Africa

Morocco votes in first poll since Mohamed VI's reforms

A woman votes at a school in Marrakech 25 November 2011 Image copyright Reuters
Image caption Some 13.6m Moroccans were eligible to vote in the first election since the new constitution was adopted

Polls have closed in Morocco's first parliamentary elections since a new constitution was approved by a referendum in July.

The vote in the north African kingdom was brought forward in response to the Arab Spring uprisings.

The Interior Ministry said 45% of the electorate had turned out to vote.

The new constitution, proposed by King Mohamed VI, gives more powers to the parliament and prime minister.

The king must now appoint the PM from the party which wins the most seats, rather than naming whomever he pleases.

The result is expected to be a close contest between a moderate Islamist opposition party and a new coalition of liberals with close ties to the palace.

Under the new constitution, the king still has the final say on issues of defence, security and religion.

About 13.5 million Moroccans are eligible to vote for the 395-seat parliament. Although the turnout was an improvement on the 37% who took part in the 2007 election, it was less than the 51.6% in 2002.

'Test poll'

The BBC's Nora Fakim, in the capital, Rabat, says the polls are seen as a test of the king's response to the Arab Spring, and his gamble of ceding some of his powers to elected officials.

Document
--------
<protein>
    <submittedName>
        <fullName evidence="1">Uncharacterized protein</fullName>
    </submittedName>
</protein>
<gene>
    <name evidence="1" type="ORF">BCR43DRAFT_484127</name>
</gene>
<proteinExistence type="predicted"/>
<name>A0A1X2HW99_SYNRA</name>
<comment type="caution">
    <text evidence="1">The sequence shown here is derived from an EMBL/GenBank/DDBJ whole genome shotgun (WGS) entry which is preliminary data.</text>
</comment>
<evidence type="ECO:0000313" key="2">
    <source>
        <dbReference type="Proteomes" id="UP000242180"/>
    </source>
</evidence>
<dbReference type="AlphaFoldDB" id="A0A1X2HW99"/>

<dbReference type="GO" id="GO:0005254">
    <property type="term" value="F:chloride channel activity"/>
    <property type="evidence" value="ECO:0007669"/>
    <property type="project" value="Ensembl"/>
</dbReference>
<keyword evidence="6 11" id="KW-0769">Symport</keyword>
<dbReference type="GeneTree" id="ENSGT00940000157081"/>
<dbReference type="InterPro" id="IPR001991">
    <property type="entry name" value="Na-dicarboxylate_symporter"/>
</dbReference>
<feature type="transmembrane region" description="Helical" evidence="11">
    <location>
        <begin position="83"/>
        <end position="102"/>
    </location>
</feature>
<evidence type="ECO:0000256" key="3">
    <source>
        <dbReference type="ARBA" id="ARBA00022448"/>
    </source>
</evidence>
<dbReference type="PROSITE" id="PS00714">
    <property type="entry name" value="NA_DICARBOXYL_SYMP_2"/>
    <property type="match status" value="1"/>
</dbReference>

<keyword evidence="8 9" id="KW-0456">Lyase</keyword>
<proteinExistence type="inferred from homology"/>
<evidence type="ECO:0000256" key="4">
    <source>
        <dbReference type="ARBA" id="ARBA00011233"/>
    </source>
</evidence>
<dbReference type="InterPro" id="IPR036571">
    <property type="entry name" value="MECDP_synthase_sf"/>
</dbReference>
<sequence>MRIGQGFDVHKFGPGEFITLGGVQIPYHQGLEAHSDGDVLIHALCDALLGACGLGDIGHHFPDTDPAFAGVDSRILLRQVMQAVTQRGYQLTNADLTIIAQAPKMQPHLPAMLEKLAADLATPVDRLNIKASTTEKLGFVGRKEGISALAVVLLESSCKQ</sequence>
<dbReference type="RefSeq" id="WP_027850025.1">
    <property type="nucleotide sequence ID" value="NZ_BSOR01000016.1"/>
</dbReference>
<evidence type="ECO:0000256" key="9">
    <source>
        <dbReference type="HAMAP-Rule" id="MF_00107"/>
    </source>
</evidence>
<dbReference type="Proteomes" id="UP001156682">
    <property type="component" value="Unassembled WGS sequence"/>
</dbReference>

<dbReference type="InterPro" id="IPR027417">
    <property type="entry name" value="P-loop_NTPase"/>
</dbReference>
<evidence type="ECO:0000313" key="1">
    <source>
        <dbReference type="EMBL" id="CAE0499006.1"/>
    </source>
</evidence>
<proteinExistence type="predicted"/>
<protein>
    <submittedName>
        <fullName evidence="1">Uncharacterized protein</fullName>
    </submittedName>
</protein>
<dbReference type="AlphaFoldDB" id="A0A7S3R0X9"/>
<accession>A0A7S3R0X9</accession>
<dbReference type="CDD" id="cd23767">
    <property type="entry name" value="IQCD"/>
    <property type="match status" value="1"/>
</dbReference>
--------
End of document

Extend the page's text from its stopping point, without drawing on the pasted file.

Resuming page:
The pro-reform February 20 movement, responsible for the protests staged just before the king announced his plans to reform the constitution, called for a boycott of the vote.

Some Moroccans said they would not vote as they had little faith that it would change anything.

"I am not going to vote, and I say it with my head held high," Aicha, a housewife in the mountain village of Tiddas, told AFP news agency.

Hassan Rafiq, a vegetable vendor in Rabat, told AP news agency he also did not plan cast his ballot: "The parties have presented the same people for the past 30 years. The least they could do is change their candidates."

Late on Friday, the moderate Islamists of the Justice and Development Party (PJD) said that they believed they had gained between 90 and 100 seats in the 395-seat chamber, which would represent the largest share. However, there was no official confirmation of this result.

The party hopes to replicate the success of moderate Islamists in Tunisia who won an election last month.

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